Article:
Greater Manchester lies at the heart of the North West transport network. Much of the infrastructure converges at Manchester city centre with the Manchester Inner Ring Road, an amalgamation of several major roads, circulating the city centre. The county is the only place in the UK to have a fully orbital motorway,[133] the M60, which passes through all of the boroughs except Bolton and Wigan. Greater Manchester has a higher percentage of the motorway network than any other county in the country,[134] and according to the Guinness Book of World Records, it has the most traffic lanes side by side (17), spread across several parallel carriageways (M61 at Linnyshaw in Walkden, close to the M60 interchange).[135] Greater Manchester's of motorway network saw 5.8 billion vehicle kilometres in 2002  about 6% of the UK's total, or 89,000 vehicles a day.[133] The A580 "East Lancs" road is a primary A road that connects Manchester and Salford with Liverpool. It was the UK's first purpose-built intercity highway and was officially opened by King George V on 18 July 1934.[136] Throughout 2008, there were proposals for congestion charging in Greater Manchester.[137][138] Unlike the London scheme, two cordons would have been used, one covering the main urban core of the Greater Manchester Urban Area and another covering Manchester city centre.[139]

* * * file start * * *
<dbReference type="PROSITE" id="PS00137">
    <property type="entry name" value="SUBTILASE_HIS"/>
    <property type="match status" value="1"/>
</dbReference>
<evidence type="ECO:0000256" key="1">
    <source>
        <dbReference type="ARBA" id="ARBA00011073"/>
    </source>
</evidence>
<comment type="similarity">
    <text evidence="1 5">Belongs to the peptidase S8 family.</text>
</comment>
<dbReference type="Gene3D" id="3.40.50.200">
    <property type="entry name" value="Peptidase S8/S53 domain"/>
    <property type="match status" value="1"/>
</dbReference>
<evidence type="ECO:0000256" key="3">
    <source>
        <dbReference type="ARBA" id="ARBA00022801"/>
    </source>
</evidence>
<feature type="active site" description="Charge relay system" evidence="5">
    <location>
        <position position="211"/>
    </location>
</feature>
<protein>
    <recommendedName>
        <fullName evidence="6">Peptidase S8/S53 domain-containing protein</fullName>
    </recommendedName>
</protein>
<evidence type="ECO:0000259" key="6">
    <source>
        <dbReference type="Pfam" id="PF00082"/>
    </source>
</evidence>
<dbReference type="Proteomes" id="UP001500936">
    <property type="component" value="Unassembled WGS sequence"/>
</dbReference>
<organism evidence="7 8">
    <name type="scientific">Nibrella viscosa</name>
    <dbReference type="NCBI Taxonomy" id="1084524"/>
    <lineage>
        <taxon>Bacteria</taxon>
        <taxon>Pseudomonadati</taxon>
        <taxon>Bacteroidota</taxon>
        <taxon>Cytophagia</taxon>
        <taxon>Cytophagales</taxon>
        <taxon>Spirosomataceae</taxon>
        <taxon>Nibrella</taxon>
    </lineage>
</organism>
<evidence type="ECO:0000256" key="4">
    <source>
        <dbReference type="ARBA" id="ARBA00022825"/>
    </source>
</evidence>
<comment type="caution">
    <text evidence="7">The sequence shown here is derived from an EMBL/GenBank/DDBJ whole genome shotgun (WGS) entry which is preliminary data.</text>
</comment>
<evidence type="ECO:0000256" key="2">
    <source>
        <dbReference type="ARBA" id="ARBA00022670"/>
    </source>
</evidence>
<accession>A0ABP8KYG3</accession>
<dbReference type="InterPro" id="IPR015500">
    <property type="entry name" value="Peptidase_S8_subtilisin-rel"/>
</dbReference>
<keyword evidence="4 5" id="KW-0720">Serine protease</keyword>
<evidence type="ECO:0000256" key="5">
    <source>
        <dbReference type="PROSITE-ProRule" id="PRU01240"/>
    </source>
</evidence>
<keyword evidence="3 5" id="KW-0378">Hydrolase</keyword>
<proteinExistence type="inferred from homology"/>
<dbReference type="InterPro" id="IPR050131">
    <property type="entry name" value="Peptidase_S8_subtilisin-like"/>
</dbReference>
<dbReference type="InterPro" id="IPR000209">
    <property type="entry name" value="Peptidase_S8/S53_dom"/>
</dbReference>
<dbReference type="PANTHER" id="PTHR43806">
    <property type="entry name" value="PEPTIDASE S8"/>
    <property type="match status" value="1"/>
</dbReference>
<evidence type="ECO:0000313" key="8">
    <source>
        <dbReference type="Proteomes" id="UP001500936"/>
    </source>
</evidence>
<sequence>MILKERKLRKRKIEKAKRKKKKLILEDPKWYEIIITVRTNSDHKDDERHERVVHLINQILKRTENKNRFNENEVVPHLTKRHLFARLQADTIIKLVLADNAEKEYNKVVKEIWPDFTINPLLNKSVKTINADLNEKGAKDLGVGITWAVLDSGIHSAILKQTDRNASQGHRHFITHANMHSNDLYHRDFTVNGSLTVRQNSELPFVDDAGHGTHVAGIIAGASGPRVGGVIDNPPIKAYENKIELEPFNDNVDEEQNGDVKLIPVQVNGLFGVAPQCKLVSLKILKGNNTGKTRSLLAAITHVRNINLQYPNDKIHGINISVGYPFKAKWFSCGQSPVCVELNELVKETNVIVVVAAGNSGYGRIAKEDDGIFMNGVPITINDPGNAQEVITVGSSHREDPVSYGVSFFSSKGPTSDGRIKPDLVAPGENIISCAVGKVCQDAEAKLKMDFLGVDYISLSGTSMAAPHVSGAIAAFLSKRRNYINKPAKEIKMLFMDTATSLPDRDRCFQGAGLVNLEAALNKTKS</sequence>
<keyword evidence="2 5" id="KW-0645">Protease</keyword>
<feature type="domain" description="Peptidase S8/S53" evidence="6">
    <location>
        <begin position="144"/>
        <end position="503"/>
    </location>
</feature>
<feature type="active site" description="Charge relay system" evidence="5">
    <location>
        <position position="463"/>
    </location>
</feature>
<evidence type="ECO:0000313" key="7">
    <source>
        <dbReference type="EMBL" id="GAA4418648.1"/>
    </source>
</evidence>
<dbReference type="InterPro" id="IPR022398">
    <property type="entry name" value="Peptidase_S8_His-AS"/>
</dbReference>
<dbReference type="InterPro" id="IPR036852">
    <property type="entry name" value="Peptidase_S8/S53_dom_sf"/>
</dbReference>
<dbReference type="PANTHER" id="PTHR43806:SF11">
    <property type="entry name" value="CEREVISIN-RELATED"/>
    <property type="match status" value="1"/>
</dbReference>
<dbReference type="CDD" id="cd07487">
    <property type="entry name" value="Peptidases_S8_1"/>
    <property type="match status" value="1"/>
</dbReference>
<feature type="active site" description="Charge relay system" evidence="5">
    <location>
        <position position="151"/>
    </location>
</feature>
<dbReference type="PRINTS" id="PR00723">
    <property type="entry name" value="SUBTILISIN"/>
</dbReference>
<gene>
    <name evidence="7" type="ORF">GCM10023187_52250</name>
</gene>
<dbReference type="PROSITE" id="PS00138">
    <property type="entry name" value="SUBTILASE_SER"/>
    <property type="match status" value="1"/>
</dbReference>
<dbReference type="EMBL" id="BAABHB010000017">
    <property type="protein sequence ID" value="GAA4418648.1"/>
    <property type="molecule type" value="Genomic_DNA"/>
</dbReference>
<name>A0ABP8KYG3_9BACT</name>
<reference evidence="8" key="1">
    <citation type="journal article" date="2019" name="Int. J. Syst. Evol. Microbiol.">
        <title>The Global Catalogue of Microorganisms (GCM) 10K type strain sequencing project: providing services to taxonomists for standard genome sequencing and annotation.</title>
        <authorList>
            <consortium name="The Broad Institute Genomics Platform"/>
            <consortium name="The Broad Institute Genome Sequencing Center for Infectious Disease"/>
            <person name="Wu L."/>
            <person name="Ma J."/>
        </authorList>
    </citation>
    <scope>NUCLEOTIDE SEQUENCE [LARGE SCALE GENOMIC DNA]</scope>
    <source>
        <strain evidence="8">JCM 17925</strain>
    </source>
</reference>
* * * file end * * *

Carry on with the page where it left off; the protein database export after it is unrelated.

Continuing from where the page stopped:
There is an extensive bus network which radiates from Manchester city centre. The largest providers are First Manchester for the northern parts of the county and Stagecoach Manchester for the southern parts. In addition to the network of bus routes, a light rail system began operating in 1992 called Metrolink. The tram system serves Manchester, the City of Salford, Bury and Trafford. An expansion of the system is due to begin in 2008 which should in time see the system run to all boroughs except Bolton and Wigan. Greater Manchester has a rail network of 142 route miles (229 km) with 98 stations, forming a central hub to the North West rail network.[140] Train services are provided by private operators and run on the national rail network which is owned and managed by Network Rail. An extensive canal network also remains from the Industrial Revolution.